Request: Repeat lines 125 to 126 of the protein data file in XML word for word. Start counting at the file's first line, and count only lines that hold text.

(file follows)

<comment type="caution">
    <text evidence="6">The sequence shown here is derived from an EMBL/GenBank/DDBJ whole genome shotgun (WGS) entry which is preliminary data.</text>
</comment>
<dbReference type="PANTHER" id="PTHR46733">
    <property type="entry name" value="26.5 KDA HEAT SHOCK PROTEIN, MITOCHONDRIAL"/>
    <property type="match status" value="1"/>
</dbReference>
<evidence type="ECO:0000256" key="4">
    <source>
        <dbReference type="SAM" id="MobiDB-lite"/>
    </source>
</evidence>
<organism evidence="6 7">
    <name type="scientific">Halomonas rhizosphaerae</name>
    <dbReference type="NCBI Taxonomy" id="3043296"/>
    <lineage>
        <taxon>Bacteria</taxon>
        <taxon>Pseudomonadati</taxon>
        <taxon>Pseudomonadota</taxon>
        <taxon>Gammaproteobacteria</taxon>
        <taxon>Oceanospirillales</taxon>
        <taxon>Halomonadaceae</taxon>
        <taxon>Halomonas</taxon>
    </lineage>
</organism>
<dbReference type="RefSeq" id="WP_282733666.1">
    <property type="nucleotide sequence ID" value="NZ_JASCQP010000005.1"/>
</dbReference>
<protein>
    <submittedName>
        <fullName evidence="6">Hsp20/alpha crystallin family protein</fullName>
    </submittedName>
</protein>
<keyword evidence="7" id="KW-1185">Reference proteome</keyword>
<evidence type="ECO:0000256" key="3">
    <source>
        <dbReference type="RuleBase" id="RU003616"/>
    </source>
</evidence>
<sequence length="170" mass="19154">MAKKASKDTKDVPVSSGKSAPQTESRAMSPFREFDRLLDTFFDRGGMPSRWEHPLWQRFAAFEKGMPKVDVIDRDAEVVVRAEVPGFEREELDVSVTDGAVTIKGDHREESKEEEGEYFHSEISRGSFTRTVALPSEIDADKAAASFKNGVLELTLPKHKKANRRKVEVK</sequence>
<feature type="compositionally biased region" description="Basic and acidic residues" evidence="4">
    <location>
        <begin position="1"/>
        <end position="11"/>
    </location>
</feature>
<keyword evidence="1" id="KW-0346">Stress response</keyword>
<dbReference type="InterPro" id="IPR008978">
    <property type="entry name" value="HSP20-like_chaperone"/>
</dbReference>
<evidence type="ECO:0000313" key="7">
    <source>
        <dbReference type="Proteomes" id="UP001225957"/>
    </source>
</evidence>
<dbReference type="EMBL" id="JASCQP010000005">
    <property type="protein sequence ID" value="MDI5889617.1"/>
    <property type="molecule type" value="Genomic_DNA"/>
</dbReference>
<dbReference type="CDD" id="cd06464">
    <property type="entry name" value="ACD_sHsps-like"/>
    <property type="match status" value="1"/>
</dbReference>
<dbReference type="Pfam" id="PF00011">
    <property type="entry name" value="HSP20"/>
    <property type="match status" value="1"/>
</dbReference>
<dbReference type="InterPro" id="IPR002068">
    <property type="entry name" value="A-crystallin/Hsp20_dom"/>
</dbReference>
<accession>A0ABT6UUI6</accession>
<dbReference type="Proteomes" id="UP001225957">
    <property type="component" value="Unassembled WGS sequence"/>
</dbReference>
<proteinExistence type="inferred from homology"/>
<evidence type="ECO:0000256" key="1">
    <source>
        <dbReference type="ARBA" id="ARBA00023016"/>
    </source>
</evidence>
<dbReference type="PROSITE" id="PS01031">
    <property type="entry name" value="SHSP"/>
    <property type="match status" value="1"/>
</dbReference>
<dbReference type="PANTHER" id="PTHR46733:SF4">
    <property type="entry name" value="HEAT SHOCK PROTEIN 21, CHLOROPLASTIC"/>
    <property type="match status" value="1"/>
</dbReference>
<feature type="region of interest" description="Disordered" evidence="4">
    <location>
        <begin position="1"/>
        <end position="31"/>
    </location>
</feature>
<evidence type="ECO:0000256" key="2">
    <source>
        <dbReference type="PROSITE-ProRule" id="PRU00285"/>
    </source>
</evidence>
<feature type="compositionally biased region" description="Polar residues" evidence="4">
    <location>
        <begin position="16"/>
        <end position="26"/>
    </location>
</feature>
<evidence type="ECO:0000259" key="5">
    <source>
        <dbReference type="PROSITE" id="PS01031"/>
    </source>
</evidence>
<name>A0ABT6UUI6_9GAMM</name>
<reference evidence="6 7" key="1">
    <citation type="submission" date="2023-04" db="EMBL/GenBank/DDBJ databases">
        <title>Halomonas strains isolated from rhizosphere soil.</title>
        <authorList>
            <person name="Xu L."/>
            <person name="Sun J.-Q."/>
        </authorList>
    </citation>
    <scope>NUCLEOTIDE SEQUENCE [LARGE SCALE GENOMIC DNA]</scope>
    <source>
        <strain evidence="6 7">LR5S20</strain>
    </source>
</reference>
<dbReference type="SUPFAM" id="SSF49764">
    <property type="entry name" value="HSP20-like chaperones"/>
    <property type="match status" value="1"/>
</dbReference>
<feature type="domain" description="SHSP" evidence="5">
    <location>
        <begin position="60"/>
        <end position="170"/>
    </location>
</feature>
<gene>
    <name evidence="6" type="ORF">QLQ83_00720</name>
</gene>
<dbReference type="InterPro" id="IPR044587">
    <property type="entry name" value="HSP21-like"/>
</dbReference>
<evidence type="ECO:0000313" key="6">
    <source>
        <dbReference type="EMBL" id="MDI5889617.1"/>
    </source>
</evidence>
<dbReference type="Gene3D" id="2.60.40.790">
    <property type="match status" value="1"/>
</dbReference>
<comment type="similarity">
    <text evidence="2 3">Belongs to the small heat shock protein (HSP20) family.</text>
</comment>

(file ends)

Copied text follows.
<dbReference type="SUPFAM" id="SSF49764">
    <property type="entry name" value="HSP20-like chaperones"/>